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Surge in Thyroid Cancer Cases May Be Due to Overdiagnoses: Study

Many might be getting unnecessary treatment for slow-growing disease, some experts say

THURSDAY, Feb. 20, 2014 (HealthDay News) -- A surge in the number of thyroid cancer cases in recent decades suggests the disease is being overdiagnosed and overtreated, a new study contends.

Although the number of thyroid cancer diagnoses has almost tripled since 1975, most are the more common and less aggressive form of the disease known as papillary thyroid cancer, the study authors said.

"The incidence of thyroid cancer is at epidemic proportions, but it doesn't look like an epidemic of disease, it looks like an epidemic of diagnosis," said lead researcher Dr. H. Gilbert Welch, a professor of medicine at the Dartmouth Institute for Health Policy and Clinical Practice.

According to Welch, more people are having their neck imaged to look for blockage of the arteries or for other reasons, and nodules on the thyroid are then found.

"This means that a lot of people are having their thyroids removed for a cancer that was never going to bother them," he said.

Welch believes that thyroid cancer should be treated much like prostate cancer, another slow-growing cancer, where patients have an option for watchful waiting that may never result in aggressive treatment.

"We have to be really cautious that we don't create more problems than we solve. We will be looking hard at the question of watchful waiting for small papillary thyroid cancers, and we are going to be asking hard questions about whether we should even be looking for them," Welch said.

The report was published online Feb. 20 in the journal JAMA Otolaryngology-Head & Neck Surgery.

Dr. David Cooper, a professor of medicine and radiology at Johns Hopkins University School of Medicine, thinks another factor may be at play with thyroid cancer diagnoses and treatment.

"I would submit that this is not the cause of the current thyroid cancer epidemic, since this is how doctors have been examining patients for decades or even centuries," he said.

"Once a thyroid abnormality is found, it is hard to ignore it in the current medical environment, and patients often end up on an unstoppable juggernaut, leading to invasive procedures such as thyroid biopsy and ultimately to surgery," Cooper said.

Welch noted that the treatment of many cancers is changing.

"Medicine is in the midst of a course correction. We've believed for years that the best strategy for cancer was to find as much as we could, but we are realizing that the population harbors a lot of early cancer, and we have to make sure we don't create more problems than we solve by looking for them," he said.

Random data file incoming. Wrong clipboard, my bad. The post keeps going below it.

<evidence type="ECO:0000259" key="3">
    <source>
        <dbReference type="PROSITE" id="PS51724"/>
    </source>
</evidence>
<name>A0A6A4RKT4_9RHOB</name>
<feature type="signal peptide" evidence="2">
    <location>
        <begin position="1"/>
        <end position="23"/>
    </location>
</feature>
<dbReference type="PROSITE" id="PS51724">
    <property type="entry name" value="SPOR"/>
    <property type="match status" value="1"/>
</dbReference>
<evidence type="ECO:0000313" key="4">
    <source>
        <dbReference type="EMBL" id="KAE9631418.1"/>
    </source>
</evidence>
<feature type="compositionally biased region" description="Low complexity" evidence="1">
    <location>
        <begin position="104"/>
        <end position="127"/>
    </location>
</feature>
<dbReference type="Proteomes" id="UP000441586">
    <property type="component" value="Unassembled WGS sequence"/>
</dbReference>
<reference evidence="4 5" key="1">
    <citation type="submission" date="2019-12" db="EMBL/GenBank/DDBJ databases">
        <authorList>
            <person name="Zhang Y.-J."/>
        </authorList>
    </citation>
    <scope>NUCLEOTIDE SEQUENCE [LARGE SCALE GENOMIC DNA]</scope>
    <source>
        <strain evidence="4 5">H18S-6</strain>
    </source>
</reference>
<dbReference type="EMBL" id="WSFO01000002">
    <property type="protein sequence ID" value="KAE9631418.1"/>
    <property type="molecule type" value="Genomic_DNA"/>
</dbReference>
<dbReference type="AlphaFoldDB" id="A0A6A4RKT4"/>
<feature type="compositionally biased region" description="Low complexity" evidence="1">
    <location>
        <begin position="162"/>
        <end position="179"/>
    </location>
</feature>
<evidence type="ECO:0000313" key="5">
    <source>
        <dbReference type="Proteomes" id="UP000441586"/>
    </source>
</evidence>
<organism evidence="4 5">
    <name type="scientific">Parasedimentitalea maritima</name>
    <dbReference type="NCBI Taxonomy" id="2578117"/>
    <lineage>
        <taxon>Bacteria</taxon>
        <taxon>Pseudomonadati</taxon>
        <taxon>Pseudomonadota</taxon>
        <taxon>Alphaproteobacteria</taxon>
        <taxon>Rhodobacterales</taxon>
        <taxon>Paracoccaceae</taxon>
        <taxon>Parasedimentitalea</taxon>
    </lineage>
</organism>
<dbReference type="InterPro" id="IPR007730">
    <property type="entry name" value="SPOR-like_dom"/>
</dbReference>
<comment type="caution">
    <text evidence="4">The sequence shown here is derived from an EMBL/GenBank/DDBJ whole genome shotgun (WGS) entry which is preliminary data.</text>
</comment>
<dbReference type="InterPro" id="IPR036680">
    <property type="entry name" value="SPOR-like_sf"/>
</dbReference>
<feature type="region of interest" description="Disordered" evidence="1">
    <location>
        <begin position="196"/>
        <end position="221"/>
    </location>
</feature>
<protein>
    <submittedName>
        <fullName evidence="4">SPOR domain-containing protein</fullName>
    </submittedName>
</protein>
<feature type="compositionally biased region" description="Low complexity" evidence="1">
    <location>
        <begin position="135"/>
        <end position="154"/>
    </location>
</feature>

For the study, Welch and his colleague, Dr. Louise Davies of the VA Medical Center in White River Junction, Vt., used federal government data to study patients diagnosed with thyroid cancer from 1975 to 2009.

The investigators found that since 1975, the incidence of thyroid cancer has almost tripled, from 4.9 to 14.3 cases per 100,000 people. Nearly all of this increase has been of papillary thyroid cancer -- from 3.4 to 12.5 per 100,000 people.

The biggest increase was seen among women -- from 6.5 to 21.4 cases per 100,000 women. That's nearly four times more than it is for men, which went from 3.1 to 6.9 cases per 100,000 men, the researchers noted.

Although the number of thyroid cancers diagnosed has increased dramatically, the death rate from the disease hasn't changed, remaining at about 0.5 deaths per 100,000 people, the researchers added.

Commenting on the study, Dr. Brian Burkey, an otolaryngologist at the Cleveland Clinic, said: "We are seeing a lot more thyroid cancer, but not deaths. Most of these cancers have 95 percent cure rates. But perhaps in certain cancers we are treating it too aggressively."

Burkey said current treatment calls for a biopsy of thyroid nodules, which can lead to removing the thyroid. "There is really only one treatment for papillary thyroid cancer -- surgery," he said.

After the thyroid is removed, patients have to take medication to replace thyroxine and triiodothyronine, the hormones produced by the thyroid.

"The question is, 'Do we need to treat all these thyroid cancers?'" Burkey said. There is mounting evidence that watchful waiting might be a good alternative, but it's too early to start using this as a standard treatment. That will have to wait until there are clinical trials that prove this is a good option, he explained.

Cooper added, "Until we learn to accept small thyroid cancers as less worrisome than we now consider them to be and educate our patients about the non-lethal nature of the disease, the upward trend in thyroid cancer diagnosis and treatment will continue."

More information

Visit the U.S. National Cancer Institute for more on thyroid cancer.

SOURCES: H. Gilbert Welch, M.D., M.P.H., professor, medicine, Dartmouth Institute for Health Policy & Clinical Practice, Hanover, N.H.; Brian Burkey, M.D., otolaryngologist, Cleveland Clinic, Ohio; David Cooper, M.D., professor, medicine and radiology, Johns Hopkins University School of Medicine, Baltimore; Feb. 20, 2014, JAMA Otolaryngology-Head & Neck Surgery, online
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